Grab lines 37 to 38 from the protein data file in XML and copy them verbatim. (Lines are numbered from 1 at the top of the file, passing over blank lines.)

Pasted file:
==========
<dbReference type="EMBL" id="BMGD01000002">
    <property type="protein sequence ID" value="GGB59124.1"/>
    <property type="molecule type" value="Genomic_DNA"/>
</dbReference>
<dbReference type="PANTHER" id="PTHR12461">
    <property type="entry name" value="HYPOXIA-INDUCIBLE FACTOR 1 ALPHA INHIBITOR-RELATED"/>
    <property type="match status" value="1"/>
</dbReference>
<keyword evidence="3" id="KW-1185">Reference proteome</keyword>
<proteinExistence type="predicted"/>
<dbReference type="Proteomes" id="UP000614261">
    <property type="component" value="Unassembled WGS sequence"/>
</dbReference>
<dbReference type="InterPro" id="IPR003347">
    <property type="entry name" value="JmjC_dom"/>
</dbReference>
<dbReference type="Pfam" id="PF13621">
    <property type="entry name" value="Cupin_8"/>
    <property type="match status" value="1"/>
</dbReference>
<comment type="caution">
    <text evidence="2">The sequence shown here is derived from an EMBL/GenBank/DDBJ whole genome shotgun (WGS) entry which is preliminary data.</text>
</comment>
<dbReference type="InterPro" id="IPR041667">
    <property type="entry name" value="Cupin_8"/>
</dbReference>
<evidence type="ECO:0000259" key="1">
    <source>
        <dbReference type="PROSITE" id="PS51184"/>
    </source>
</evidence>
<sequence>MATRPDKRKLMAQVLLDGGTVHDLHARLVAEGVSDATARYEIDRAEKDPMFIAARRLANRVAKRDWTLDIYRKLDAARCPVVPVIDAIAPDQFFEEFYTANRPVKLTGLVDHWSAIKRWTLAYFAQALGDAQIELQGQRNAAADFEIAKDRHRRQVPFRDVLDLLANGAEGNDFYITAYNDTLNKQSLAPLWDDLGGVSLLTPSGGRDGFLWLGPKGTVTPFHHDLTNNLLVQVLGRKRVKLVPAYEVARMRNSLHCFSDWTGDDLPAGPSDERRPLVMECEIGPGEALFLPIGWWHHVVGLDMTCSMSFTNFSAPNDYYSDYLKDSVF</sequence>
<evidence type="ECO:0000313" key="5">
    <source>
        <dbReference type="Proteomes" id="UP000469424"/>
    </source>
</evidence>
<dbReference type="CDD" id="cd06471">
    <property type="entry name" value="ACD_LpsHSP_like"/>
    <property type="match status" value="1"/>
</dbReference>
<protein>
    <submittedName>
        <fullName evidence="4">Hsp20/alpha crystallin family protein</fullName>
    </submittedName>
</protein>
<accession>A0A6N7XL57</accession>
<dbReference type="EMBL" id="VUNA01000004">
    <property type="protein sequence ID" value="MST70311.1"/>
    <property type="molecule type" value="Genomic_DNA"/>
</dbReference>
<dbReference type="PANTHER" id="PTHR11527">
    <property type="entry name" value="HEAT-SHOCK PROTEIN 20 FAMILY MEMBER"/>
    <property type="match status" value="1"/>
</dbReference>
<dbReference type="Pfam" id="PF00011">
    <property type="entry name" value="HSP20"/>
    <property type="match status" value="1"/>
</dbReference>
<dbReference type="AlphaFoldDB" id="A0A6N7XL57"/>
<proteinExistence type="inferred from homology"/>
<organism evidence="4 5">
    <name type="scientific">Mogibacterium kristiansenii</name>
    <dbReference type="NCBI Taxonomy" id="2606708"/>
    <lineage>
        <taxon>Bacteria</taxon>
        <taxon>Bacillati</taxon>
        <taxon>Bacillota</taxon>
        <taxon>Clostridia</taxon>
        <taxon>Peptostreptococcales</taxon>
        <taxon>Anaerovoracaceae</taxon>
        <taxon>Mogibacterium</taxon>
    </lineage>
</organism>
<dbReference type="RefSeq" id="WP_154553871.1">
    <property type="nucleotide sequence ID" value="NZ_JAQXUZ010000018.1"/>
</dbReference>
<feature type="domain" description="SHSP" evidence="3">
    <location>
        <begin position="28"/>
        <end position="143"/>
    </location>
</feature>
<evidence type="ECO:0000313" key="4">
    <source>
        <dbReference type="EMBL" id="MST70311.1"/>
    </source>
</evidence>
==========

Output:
</evidence>
<dbReference type="CDD" id="cd06471">